To the contemporary viewer, Paolo Veronese, 1528‑1588, is a conundrum. How can one of the greatest of all painters not be a great artist, too? The answer was inadvertently suggested by one of his most ardent admirers, Henry James: “Never did an artist take a greater delight in life, seeing it all as a kind of breezy festival,” he wrote. “He was the happiest of painters and produced the happiest pictures in the world.” Happiness is a trait that does not always play well now: we might prefer that Veronese displayed instead a hint of Michelangelo’s terribilità, Leonardo’s intellectual restlessness or Titian’s all-encompassing human sympathy.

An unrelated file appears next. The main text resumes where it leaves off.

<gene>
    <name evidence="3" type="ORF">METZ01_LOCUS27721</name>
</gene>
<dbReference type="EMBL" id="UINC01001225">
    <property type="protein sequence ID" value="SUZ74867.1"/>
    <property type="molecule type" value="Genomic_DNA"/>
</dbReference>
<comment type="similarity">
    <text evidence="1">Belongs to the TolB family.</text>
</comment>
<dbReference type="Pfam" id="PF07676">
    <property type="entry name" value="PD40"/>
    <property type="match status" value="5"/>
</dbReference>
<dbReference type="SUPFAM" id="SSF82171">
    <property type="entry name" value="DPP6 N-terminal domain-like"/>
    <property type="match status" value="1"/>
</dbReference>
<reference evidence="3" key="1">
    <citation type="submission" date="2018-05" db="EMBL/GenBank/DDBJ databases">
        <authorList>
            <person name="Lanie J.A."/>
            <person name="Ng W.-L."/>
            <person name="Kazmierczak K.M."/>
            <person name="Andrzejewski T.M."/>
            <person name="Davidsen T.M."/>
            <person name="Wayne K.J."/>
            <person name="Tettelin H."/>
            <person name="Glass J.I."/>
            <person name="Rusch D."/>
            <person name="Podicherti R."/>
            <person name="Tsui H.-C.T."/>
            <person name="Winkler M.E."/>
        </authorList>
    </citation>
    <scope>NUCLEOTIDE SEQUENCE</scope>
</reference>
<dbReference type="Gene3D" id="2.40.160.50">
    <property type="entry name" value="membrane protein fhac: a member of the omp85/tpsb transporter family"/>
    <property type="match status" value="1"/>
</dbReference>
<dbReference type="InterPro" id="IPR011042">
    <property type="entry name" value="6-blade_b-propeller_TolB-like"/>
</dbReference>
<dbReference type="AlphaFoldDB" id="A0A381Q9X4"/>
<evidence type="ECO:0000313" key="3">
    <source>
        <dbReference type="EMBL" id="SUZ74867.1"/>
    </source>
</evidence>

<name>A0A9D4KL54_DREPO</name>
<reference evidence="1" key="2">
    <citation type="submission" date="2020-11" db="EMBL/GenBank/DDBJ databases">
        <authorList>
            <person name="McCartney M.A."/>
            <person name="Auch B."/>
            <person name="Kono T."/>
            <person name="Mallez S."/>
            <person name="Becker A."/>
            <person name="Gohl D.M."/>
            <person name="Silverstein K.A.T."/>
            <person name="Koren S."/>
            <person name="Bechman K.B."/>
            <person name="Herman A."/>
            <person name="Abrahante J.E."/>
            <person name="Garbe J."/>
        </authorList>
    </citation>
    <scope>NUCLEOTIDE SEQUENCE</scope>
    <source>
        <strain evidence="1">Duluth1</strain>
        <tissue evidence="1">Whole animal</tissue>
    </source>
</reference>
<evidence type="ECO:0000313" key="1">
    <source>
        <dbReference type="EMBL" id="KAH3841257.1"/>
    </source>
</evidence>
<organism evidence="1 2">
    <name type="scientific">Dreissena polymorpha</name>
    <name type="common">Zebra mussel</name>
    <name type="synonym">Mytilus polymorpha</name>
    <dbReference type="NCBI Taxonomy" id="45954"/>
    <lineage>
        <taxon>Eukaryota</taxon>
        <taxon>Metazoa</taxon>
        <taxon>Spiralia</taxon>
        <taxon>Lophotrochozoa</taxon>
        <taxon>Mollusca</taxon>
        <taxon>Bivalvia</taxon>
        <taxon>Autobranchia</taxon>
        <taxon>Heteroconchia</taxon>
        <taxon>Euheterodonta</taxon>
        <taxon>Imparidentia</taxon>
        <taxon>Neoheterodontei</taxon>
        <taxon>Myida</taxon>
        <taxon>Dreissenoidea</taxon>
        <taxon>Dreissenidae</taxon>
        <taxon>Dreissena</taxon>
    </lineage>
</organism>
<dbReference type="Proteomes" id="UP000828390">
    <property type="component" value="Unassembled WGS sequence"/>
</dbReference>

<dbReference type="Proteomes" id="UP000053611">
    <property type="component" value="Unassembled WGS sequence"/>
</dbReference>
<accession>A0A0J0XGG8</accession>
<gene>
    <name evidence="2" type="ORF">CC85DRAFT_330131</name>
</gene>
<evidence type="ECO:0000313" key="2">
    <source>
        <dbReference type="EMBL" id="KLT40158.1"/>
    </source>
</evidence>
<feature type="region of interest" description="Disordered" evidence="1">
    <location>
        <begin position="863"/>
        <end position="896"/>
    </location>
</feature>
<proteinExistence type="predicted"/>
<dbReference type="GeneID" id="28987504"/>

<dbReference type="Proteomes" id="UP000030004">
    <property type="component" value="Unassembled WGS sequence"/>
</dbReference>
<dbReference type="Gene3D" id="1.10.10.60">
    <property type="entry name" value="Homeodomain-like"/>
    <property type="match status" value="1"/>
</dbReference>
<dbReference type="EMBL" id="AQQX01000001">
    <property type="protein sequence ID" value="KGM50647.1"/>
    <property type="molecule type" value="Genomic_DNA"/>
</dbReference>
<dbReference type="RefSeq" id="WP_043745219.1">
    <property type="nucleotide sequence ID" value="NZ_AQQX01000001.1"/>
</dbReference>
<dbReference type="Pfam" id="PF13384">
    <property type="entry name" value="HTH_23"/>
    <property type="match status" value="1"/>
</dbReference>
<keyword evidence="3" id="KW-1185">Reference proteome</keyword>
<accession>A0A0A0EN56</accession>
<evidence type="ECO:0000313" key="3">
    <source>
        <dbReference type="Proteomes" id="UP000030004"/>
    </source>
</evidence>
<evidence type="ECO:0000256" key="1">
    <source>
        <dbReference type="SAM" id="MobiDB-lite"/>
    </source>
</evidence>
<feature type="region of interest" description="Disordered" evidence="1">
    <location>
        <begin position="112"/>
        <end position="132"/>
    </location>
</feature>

To his contemporaries, however, the pomp and celebration to be found in his pictures were not defects but his distinguishing triumphs. Giorgio Vasari, the Florence-centric painter and artist-biographer, was sufficiently impressed by Veronese’s art and status to include the Venice-based painter in his second edition of The Lives of the Artists. He also attracted two near-contemporary biographers. Part of the reasoning behind the National Gallery’s new exhibition of 50 of Veronese’s paintings, the first ever large-scale show of his work here, is to gauge the true level of his merit and to ascertain whether he had depths to match his facility.